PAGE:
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Most Popular Articles

The Speech Intelligibility Index: What is it and what's it good for?

Hornsby, Benjamin W.Y.

The Hearing Journal. 57(10):10-17, October 2004.

If you're not quite sure what's the difference between the AI and the SII and how you use each of them, let this month's Page Ten explain the two measures and discuss their value in a daily clinical practice.

Audiologic referral criteria: Sample clinic guidelines

Steiger, James R.

The Hearing Journal. 58(5):38,39,42, May 2005.

The author offers two original flow charts to help clinicians follow a systematic process in determining when a medical referral is appropriate.

Auditory processing disorders: It's not just kids who have them

Bellis, Teri James

The Hearing Journal. 56(5):10-19, May 2003.

A review of auditory processing disorders in adults: how to diagnose them, why they matter, and strategies for managing them. Teri James Bellis

Excellent customer service: Don't try to practice without it!

Hall, Renee

The Hearing Journal. 55(7):34-36, July 2002.

In the hearing care field, customer service is more important than ever. Some guidance for practitioners on optimizing their service.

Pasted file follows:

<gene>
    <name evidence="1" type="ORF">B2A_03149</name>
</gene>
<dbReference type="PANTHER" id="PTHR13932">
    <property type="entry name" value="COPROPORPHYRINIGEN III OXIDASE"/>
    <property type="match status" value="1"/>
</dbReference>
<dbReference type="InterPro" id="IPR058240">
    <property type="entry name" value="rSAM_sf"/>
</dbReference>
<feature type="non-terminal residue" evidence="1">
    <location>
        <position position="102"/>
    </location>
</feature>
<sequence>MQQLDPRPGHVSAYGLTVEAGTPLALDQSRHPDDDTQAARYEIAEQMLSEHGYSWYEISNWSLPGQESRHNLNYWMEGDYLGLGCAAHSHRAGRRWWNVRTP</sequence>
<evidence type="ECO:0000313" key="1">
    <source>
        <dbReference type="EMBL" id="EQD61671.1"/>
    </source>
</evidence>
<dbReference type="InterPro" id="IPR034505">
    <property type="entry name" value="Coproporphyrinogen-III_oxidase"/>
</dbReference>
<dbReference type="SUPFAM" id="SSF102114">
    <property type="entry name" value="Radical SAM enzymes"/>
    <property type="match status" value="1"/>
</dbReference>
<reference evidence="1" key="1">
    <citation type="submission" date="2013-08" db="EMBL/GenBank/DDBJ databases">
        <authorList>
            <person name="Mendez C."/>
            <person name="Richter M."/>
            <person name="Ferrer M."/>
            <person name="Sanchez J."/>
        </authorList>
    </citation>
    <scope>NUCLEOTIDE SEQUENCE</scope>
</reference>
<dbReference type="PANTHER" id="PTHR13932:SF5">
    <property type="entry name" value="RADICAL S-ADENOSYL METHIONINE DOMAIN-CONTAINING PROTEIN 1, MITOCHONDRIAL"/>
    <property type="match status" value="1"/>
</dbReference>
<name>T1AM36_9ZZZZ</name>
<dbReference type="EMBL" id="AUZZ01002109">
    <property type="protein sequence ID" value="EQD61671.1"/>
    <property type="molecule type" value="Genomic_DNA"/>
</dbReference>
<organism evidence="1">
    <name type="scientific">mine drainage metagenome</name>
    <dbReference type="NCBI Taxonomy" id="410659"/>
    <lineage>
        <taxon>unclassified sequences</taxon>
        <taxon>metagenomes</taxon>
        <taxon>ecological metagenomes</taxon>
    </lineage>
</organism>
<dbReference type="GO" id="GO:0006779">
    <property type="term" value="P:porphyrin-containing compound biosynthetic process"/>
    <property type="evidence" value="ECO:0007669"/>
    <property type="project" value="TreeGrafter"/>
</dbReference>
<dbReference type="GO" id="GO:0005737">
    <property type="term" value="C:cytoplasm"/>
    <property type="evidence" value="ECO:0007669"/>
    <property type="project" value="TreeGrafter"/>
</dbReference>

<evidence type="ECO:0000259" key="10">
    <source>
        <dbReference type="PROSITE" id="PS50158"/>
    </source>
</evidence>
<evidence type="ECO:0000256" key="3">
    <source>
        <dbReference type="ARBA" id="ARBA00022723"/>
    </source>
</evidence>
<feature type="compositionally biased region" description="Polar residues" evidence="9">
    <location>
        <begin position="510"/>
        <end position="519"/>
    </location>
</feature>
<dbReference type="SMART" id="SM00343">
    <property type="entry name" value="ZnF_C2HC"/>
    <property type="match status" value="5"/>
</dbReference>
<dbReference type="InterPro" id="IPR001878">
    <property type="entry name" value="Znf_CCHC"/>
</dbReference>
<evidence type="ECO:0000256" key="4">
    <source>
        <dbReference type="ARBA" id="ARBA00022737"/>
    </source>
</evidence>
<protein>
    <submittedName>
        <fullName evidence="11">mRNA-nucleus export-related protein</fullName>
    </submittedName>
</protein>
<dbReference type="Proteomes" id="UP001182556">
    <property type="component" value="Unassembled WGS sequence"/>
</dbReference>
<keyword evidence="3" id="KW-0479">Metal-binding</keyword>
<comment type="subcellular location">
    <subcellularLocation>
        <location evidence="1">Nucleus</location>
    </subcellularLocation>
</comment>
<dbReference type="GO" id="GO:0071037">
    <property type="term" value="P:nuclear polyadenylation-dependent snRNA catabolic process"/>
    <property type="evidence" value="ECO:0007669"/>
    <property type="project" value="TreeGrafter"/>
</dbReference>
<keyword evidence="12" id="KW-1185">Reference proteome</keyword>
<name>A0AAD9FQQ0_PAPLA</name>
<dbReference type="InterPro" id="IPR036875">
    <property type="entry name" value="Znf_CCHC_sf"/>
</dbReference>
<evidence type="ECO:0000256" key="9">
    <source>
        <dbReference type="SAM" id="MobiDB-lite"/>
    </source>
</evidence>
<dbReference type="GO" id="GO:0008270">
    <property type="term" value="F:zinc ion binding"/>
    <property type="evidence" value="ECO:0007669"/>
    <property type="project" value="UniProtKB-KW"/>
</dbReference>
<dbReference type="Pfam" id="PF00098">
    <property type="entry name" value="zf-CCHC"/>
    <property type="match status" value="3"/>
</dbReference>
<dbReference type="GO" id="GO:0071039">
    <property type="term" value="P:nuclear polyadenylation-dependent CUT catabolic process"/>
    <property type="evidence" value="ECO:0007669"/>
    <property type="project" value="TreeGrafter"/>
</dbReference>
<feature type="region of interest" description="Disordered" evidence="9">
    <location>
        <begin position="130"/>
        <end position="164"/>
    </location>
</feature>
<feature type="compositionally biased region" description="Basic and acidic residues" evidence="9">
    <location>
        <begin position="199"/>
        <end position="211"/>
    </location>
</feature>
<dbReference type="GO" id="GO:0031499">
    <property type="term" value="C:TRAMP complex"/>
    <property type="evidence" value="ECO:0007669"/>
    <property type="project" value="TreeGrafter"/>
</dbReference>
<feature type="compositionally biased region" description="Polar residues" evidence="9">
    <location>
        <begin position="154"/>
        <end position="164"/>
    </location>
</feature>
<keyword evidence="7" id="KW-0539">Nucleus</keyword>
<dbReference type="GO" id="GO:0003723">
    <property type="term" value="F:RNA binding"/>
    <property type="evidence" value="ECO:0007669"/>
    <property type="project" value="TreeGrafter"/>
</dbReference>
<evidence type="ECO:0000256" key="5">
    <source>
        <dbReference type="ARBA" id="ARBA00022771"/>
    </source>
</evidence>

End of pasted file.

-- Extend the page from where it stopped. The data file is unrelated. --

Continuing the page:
Speech-in-noise tests: How and why to include them in your basic test battery

Taylor, Brian

The Hearing Journal. 56(1):40,42-46, January 2003.

A practical guide to using speech-in-noise tests to identify patients with greater SNR loss. Obtaining this information helps clinicians counsel such patients effectively and make selection, fitting, and rehabilitation decisions that will maximize the benefit they get from hearing aids.

A few secrets about bone-conduction testing

Margolis, Robert H.

The Hearing Journal. 63(2):10,12,14,16-17, February 2010.

Bone-conduction testing is such a routine part of an audiologic evaluation, clinicians may tend to treat it too casually. This month's Page Ten author reminds readers to stop and think why they are doing this test and what the results can tell them.

Hearing loss and anxiety in adults

Carmen, Richard; Uram, Shelley

The Hearing Journal. 55(4):48,50,52-54, April 2002.

Many patients seen by hearing healthcare providers suffer from some form of anxiety—anxiety that may be aggravated by hearing loss or the prospect of treatment for that loss.